An Iowa Senate committee will debate legislation Tuesday that would take another try at toughening the state’s drunken boating law. The legal blood alcohol limit on the water now is .10, but the Iowa Department of Natural Resources wants it lowered to .08 to match the limit for driving a car.
D.N.R. assistant law enforcement chief, Randy Edwards says the two different standards puts them in a bind. Edwards says when they get a boater on the water that’s at .08 or .09 unless they’re really bad, they have no choice but to let them go or try to get them to have a designated operator.
Edwards says, "Our concern is when they stay out there and continue to drink or they say we’re going to go home. Then they take their four-thousand-pound boat and put it behind their car and drive a 150 miles to go home and in a vehicle you know they are illegal because if they’re at .08 or .09 they’re breaking the motor vehicle law." Edwards says people mistakenly believe driving a boat is easier than driving a car.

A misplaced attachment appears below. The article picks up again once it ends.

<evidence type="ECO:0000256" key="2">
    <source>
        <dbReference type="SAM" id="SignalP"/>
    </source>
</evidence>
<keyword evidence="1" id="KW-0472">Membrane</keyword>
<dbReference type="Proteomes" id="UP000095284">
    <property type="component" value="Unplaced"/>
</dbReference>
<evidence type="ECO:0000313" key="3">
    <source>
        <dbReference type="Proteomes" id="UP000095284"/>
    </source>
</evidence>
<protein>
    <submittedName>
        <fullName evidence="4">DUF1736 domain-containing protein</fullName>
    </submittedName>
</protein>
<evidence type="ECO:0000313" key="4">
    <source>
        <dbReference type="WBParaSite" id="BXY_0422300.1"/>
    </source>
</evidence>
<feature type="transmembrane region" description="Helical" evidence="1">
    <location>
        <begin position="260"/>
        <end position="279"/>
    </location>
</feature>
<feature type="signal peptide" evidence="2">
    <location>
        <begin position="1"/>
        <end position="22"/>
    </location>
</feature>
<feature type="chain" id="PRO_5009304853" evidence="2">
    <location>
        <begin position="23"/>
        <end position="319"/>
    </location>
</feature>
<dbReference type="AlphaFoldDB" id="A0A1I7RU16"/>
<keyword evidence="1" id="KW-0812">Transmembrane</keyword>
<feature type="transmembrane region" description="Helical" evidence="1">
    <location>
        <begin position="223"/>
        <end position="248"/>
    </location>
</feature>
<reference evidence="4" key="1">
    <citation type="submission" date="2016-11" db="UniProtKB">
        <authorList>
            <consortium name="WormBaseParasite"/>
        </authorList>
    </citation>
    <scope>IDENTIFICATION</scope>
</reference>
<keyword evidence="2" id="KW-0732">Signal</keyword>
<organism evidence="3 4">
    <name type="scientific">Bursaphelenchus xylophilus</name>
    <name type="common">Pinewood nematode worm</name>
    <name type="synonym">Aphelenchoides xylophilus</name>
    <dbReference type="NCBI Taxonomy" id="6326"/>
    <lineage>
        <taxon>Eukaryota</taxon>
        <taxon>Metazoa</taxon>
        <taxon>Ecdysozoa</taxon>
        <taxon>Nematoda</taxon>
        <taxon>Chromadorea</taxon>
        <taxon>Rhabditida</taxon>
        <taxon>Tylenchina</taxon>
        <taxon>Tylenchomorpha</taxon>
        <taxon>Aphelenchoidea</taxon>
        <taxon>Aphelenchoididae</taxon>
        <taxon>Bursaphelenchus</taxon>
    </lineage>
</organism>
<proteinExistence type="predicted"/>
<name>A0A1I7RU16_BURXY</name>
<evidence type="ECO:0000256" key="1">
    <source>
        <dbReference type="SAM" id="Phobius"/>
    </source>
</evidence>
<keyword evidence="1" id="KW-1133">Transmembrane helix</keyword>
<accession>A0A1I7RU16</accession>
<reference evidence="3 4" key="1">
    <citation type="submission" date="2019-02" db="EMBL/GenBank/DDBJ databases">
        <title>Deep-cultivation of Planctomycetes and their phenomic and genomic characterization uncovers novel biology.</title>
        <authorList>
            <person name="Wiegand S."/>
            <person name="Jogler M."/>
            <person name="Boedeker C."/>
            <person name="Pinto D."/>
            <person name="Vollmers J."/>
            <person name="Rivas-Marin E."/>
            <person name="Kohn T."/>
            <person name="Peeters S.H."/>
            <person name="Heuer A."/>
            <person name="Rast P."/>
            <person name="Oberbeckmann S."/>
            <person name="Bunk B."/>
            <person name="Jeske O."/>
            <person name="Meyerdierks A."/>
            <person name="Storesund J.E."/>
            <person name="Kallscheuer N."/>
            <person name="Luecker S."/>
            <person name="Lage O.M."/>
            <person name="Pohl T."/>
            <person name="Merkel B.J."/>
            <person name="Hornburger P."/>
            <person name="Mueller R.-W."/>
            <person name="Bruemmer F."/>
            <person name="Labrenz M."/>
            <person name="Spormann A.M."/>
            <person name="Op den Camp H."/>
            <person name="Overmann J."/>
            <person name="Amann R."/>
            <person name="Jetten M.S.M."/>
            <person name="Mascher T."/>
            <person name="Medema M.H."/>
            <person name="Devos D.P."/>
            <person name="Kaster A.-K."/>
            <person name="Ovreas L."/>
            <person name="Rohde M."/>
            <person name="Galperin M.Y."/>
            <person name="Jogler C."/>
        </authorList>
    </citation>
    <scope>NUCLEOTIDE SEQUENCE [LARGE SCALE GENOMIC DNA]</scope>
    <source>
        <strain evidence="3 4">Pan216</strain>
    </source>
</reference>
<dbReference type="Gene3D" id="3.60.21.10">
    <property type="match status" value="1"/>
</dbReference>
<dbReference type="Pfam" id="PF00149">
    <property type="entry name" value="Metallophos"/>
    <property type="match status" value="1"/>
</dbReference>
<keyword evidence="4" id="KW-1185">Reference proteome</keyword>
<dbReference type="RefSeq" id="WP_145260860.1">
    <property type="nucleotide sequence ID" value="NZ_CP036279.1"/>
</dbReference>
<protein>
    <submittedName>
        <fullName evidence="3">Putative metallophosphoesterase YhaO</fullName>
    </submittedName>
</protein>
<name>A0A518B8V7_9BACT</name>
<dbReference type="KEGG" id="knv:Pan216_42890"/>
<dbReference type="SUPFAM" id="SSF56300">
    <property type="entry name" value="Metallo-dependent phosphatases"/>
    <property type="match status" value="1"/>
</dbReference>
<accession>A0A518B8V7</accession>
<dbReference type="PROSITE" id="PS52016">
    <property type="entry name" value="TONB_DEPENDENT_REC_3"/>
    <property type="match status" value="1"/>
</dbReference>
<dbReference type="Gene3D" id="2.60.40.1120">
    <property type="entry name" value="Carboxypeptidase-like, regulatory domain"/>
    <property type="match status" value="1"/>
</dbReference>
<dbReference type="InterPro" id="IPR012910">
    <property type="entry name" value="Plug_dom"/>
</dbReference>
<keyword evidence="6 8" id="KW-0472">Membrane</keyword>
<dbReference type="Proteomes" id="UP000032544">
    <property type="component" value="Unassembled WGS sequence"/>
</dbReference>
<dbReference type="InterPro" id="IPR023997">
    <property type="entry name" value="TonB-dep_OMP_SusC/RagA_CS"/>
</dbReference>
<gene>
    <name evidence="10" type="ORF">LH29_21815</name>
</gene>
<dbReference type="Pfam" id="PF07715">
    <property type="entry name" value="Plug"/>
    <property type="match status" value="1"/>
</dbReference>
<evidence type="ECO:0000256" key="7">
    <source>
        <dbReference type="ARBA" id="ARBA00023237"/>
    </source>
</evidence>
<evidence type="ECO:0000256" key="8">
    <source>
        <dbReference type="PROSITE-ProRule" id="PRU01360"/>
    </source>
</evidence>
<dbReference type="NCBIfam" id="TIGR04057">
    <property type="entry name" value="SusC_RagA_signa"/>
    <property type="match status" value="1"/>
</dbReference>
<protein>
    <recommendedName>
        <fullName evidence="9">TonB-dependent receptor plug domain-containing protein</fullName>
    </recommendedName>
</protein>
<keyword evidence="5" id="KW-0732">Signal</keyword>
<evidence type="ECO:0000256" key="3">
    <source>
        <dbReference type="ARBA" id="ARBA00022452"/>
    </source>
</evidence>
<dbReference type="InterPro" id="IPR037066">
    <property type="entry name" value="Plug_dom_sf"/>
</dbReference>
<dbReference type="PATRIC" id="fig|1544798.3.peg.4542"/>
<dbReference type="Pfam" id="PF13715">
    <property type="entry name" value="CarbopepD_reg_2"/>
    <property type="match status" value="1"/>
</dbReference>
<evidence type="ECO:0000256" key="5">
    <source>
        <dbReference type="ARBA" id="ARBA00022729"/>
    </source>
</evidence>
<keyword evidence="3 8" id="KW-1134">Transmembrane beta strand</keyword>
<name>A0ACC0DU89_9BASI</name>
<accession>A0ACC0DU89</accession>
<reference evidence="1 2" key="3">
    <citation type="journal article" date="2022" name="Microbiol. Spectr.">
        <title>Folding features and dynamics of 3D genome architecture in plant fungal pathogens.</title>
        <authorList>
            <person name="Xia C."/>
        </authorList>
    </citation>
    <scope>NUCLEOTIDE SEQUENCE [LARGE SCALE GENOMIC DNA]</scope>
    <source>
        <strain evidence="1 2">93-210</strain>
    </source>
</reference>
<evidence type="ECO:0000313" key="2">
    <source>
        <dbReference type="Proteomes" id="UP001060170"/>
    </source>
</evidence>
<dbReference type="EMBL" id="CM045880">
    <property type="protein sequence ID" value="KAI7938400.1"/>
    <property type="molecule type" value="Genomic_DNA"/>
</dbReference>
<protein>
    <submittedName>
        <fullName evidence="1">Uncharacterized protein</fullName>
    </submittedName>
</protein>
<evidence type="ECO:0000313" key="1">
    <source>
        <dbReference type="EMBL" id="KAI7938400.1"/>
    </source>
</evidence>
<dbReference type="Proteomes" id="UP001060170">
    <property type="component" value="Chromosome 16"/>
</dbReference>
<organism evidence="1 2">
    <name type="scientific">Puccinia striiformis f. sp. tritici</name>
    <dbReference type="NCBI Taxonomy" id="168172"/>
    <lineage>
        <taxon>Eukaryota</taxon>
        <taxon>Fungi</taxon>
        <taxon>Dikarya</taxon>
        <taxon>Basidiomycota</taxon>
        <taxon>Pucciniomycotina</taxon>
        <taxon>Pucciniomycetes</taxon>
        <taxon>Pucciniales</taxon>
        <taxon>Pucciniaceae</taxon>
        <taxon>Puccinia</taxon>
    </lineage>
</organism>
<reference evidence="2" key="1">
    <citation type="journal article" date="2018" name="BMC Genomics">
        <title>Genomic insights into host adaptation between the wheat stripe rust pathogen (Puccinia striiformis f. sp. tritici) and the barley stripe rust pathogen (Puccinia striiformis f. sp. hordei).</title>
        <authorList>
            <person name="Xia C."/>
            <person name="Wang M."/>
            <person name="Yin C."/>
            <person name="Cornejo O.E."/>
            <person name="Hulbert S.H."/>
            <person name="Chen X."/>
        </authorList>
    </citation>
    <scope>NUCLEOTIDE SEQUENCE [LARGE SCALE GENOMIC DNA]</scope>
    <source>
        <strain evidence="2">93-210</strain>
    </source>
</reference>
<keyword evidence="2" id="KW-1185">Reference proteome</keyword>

"Even a good drunk can usually keep it between the ditches literally," Edwards says, "but out on the water there’s no intersections, there’s no signs, people are coming and going at all sorts of different angles and different speeds in different sizes of boats and it just requires a high attention and focus of operators and when they’re not paying attention and drinking bad things happen."
The Iowa Legislature voted six years ago to lower the legal limit for cars to avoid losing federal highway funding. The issue passed the Senate unanimously twice last year, but the measure was weakened and then abandoned by the Iowa House. Edwards says Iowa is one of only a dozen states that hasn’t adopted the tougher standard for drunken boating.